CG: “Are you out in the field much or are you confined to an office?”
KH: “These days I spend far more time in an office than I’d prefer, I’d say four out of five days. It varies based on the time of year and the priority of the day. There are times where I’m in the field every day of the week!”
CG: “I’m sure there’s no such thing as a ‘normal’ day in your profession, but could you walk me through what a typical day might look like?”
KH: “You’re right, there’s no such thing as a normal day, and the variety is the best part of the job, but I’ll do my best. Like I said, it’s generally more office work than I’d care to admit, but it’s engaging nonetheless. A typical day involves a few hours working on forestry issues that are operational in nature, such as harvesting plan review, inspection reports of active forest activities, applications for other miscellaneous activities such as firewood collection. I usually spend some time working more strategic forestry issues, like regional or sub-regional planning, detailed forest management planning, or contributions to improving provincial forestry policies. Aside from that, it’s a very mixed-bag workload, entailing anything from administration to helping out with emergency wildfire situations.”
KH: “Fairly closely. Forest management planning must consider elements that fall under other agencies purview, such as wildlife, recreation, and wildfire risk. Information flows to and from the agencies you listed, and we integrate as closely as possible, often through high level planning processes, such as the South Saskatchewan Regional plan. We all are trying manage different activities and for different goals on a busy landscape and our decisions invariably affect one another; integration between AAF and other Alberta government ministries is key.”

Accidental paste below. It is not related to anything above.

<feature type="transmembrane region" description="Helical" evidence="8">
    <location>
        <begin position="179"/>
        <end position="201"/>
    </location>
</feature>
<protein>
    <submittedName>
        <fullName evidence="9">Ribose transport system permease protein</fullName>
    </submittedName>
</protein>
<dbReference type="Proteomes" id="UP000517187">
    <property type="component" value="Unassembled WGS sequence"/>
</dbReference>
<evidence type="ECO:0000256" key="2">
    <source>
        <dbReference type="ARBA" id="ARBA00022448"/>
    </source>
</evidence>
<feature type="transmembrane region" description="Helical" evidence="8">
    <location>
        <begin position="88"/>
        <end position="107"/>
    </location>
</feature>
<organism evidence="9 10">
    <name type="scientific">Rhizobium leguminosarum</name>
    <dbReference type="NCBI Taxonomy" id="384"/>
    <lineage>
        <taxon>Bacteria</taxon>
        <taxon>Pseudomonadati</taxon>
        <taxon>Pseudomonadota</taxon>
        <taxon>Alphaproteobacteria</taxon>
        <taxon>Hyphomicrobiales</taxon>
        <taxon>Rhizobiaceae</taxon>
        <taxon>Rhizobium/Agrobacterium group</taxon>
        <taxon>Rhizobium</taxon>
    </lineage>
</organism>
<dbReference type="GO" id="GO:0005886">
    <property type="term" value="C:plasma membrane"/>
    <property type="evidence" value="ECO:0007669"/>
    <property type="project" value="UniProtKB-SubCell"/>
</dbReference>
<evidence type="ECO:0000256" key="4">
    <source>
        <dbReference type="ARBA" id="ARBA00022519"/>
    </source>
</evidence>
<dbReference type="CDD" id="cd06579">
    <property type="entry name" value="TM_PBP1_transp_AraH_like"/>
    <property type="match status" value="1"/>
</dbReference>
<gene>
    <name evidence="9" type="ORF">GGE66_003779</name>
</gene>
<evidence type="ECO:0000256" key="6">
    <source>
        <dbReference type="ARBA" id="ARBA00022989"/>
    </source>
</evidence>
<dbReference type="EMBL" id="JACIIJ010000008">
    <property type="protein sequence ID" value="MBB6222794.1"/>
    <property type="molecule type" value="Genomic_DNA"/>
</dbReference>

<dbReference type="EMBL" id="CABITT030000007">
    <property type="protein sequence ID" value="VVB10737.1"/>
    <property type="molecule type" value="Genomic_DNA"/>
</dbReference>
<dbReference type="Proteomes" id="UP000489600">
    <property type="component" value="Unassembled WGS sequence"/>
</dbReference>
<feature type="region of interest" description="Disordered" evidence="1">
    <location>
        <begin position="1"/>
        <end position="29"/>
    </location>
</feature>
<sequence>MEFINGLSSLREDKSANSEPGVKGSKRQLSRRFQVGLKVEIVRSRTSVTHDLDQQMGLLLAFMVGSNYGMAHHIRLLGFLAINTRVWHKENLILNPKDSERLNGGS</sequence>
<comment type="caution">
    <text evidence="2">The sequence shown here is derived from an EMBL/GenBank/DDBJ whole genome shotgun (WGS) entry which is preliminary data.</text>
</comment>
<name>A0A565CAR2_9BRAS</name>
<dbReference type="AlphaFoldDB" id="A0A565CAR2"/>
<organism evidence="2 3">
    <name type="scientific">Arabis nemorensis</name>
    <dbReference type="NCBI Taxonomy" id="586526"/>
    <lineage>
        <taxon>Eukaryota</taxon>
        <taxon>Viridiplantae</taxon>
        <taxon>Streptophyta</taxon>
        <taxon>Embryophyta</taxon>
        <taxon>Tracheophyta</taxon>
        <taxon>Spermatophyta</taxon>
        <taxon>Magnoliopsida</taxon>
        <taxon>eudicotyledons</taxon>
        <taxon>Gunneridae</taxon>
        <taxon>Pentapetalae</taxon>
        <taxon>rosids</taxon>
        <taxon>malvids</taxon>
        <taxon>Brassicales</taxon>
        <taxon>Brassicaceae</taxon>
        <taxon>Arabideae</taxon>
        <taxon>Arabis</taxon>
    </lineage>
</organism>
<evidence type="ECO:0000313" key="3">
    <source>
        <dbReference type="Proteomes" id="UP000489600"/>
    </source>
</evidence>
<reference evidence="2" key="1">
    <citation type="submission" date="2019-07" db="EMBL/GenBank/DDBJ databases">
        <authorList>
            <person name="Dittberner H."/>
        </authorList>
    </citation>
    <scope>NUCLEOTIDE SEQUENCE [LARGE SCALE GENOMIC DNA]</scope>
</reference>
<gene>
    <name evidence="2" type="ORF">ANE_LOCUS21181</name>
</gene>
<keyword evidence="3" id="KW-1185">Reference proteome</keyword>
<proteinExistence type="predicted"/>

CG: “How would someone get into Forestry as a career?”
KH: “A good place to start would be with an education, either a BSc or technical diploma in forestry. Another great entry point would be getting seasonal employment with Alberta Agriculture and Forestry as a wildland firefighter, or as a summer student with one of the many private forestry companies in the province. One of the great things about forestry is that it is an extremely broad field, and there are opportunities in anything from urban park forestry to wildland firefighting to forest growth modelling and data analysis, along with everything in between.”
CG: “Is there anything else you’d like to add about your job that I may have missed previous?”
KH: “I’m proud to be a public servant and I got into this line of work to do my part to ensure the long term sustainability of our forests. Forest management is often a key player in achieving numerous related natural resource goals, such as wildlife habitat management or managing wildfire risk. You may not associate forestry with some of these issues, but at times, it is the best way to meaningfully contribute to issues that are near and dear to many people. Although I don’t get into the field as much as I used to, the job affords me great variety and flexibility to conduct meaningful work in some of the most beautiful places in the province. There are many days at my job when I consider myself extremely fortunate.”
I would like to take this opportunity to thank Kirk for his time. I know it’s not always easy or appreciated having one more thing on your to-do list, but I honestly appreciate your willingness to be interviewed and for allowing us this sneak peak into the life of a Forester. Thank you!
About this column:
Wild Jobs is a running series that focuses on people in outdoor-related professions. It provides a brief snapshot of their career and the duties that it entails. Please see my previous post, Wild Jobs: Dog Sled Guide to learn more.